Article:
# eqn

## format equations for troff or MathML

## SYNOPSIS

eqn [-rvCNR] [-d xy] [-T name] [-M dir] [-f F] [-s n] [-p n] [-m n] [file ...]

## DESCRIPTION

This manual page describes the GNU version of eqn, which is part of the groff document formatting system. eqn compiles descriptions of equa‐ tions embedded within troff input files into commands that are under‐ stood by troff. Normally, it should be invoked using the -e option of groff. The syntax is quite compatible with Unix eqn. The output of GNU eqn cannot be processed with Unix troff; it must be processed with GNU troff. If no files are given on the command line, the standard in‐ put is read. A filename of - causes the standard input to be read. eqn searches for the file eqnrc in the directories given with the -M option first, then in /usr/lib/groff/site-tmac, /usr/share/groff/ site-tmac, and finally in the standard macro directory /usr/share/ groff/1.22.4/tmac. If it exists, eqn processes it before the other in‐ put files. The -R option prevents this. GNU eqn does not provide the functionality of neqn: it does not support low-resolution, typewriter-like devices (although it may work ade‐ quately for very simple input).

## OPTIONS

Whitespace is permitted between a command-line option and its argument. -dxy Specify delimiters x and y for the left and right end, respec‐ tively, of in-line equations. Any delim statements in the source file overrides this. -C Recognize .EQ and .EN even when followed by a character other than space or newline. Also, the statement ‘delim on’ is not handled specially. -N Don't allow newlines within delimiters. This option allows eqn to recover better from missing closing delimiters. -v Print the version number. -r Only one size reduction. -mn The minimum point-size is n. eqn does not reduce the size of subscripts or superscripts to a smaller size than n. -Tname The output is for device name. Normally, the only effect of this is to define a macro name with a value of 1; eqnrc uses this to provide definitions appropriate for the output device. However, if the specified device is “MathML”, the output is MathML markup rather than troff commands, and eqnrc is not loaded at all. The default output device is ps. -Mdir Search dir for eqnrc before the default directories. -R Don't load eqnrc. -fF This is equivalent to a gfont F command. -sn This is equivalent to a gsize n command. This option is depre‐ cated. eqn normally sets equations at whatever the current point size is when the equation is encountered. -pn This says that subscripts and superscripts should be n points smaller than the surrounding text. This option is deprecated. Normally eqn sets subscripts and superscripts at 70% of the size of the surrounding text.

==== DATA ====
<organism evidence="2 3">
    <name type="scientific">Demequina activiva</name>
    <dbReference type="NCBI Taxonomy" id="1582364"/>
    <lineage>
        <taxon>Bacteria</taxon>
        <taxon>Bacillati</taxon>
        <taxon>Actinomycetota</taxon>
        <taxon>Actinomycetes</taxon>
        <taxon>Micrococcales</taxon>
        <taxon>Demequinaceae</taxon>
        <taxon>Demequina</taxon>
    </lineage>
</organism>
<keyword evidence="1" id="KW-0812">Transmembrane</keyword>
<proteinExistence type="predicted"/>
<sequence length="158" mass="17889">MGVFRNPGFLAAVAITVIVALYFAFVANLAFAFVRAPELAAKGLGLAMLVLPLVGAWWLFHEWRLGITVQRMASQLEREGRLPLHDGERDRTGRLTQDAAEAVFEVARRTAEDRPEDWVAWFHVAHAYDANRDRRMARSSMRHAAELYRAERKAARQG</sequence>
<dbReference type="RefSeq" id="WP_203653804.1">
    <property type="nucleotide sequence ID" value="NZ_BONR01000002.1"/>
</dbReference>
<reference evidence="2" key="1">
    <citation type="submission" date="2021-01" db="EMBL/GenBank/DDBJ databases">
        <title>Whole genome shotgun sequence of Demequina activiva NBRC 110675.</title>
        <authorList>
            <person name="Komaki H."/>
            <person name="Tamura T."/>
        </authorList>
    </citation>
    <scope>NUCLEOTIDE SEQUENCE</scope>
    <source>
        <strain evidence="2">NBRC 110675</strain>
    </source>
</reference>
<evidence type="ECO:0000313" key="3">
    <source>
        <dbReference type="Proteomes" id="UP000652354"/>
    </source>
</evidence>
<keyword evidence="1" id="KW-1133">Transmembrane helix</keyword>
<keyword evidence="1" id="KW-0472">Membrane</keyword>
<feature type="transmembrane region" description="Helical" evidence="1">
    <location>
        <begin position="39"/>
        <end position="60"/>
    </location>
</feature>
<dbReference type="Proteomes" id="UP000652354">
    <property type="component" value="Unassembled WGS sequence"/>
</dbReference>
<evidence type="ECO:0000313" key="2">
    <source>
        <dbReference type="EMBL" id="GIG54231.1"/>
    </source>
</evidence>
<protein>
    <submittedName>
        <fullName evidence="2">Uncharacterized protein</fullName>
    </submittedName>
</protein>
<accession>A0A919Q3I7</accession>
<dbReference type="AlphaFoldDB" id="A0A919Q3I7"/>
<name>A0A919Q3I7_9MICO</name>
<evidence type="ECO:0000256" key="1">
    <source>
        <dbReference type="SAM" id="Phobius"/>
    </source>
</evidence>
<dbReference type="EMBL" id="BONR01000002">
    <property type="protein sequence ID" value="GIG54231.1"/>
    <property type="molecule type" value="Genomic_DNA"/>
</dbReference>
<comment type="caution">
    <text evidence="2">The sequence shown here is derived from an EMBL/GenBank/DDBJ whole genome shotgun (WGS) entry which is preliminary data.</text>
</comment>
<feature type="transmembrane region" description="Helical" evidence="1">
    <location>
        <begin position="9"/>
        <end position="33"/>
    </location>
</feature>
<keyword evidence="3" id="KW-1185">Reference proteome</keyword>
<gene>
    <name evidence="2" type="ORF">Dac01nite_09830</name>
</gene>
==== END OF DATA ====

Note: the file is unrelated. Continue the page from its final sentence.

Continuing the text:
## USAGE

Only the differences between GNU eqn and Unix eqn are described here.
GNU eqn emits Presentation MathML output when invoked with the
-T MathML option.
GNU eqn sets the input token "..." as three periods or low dots,
rather than the three centered dots of classic eqn. To get three cen‐
tered dots, write cdots or cdot cdot cdot.
Most of the new features of the GNU eqn input language are based on
TeX. There are some references to the differences between TeX and GNU
eqn below; these may safely be ignored if you do not know TeX.
Controlling delimiters
If not in compatibility mode, eqn recognizes
delim on
to restore the delimiters which have been previously disabled with a
call to ‘delim off’. If delimiters haven't been specified, the call
has no effect.
Automatic spacing
eqn gives each component of an equation a type, and adjusts the spacing
between components using that type. Possible types are described in
the table below.
ordinary an ordinary character such as ‘1’ or ‘x’
operator a large operator such as ‘Σ’
binary a binary operator such as ‘+’
relation a relation such as ‘=’
opening a opening bracket such as ‘(’
closing a closing bracket such as ‘)’
punctuation a punctuation character such as ‘,’
inner a subformula contained within brackets
suppress a type that suppresses automatic spacing adjustment
Components of an equation get a type in one of two ways.
type t e
This yields an equation component that contains e but that has
type t, where t is one of the types mentioned above. For exam‐
ple, times is defined as
type "binary" \(mu
The name of the type doesn't have to be quoted, but quoting pro‐
tects from macro expansion.
chartype t text